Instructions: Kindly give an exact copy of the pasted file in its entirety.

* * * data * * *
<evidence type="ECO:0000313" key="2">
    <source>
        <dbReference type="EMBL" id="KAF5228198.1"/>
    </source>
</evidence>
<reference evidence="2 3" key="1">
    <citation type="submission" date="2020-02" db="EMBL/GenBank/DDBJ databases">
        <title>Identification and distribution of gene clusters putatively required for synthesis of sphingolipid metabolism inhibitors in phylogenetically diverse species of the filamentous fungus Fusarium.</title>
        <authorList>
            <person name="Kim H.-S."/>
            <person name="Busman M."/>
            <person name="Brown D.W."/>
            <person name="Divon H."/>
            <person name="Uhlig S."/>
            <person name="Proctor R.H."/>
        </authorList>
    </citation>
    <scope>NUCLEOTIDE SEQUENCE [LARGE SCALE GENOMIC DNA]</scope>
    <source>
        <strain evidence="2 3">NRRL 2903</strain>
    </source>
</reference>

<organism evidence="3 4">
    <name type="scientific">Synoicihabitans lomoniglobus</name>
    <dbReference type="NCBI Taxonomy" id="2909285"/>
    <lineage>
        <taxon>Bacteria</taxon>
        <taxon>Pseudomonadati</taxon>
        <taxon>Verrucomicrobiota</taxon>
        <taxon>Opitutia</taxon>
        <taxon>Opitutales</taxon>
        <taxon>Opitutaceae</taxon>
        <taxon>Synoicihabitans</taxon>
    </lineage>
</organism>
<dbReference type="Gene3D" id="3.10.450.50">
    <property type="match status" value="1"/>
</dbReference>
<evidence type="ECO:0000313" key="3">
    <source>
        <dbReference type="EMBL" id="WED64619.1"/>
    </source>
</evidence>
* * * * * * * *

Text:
<evidence type="ECO:0000313" key="2">
    <source>
        <dbReference type="EMBL" id="KAF5228198.1"/>
    </source>
</evidence>
<reference evidence="2 3" key="1">
    <citation type="submission" date="2020-02" db="EMBL/GenBank/DDBJ databases">
        <title>Identification and distribution of gene clusters putatively required for synthesis of sphingolipid metabolism inhibitors in phylogenetically diverse species of the filamentous fungus Fusarium.</title>
        <authorList>
            <person name="Kim H.-S."/>
            <person name="Busman M."/>
            <person name="Brown D.W."/>
            <person name="Divon H."/>
            <person name="Uhlig S."/>
            <person name="Proctor R.H."/>
        </authorList>
    </citation>
    <scope>NUCLEOTIDE SEQUENCE [LARGE SCALE GENOMIC DNA]</scope>
    <source>
        <strain evidence="2 3">NRRL 2903</strain>
    </source>
</reference>

<organism evidence="3 4">
    <name type="scientific">Synoicihabitans lomoniglobus</name>
    <dbReference type="NCBI Taxonomy" id="2909285"/>
    <lineage>
        <taxon>Bacteria</taxon>
        <taxon>Pseudomonadati</taxon>
        <taxon>Verrucomicrobiota</taxon>
        <taxon>Opitutia</taxon>
        <taxon>Opitutales</taxon>
        <taxon>Opitutaceae</taxon>
        <taxon>Synoicihabitans</taxon>
    </lineage>
</organism>
<dbReference type="Gene3D" id="3.10.450.50">
    <property type="match status" value="1"/>
</dbReference>
<evidence type="ECO:0000313" key="3">
    <source>
        <dbReference type="EMBL" id="WED64619.1"/>
    </source>
</evidence>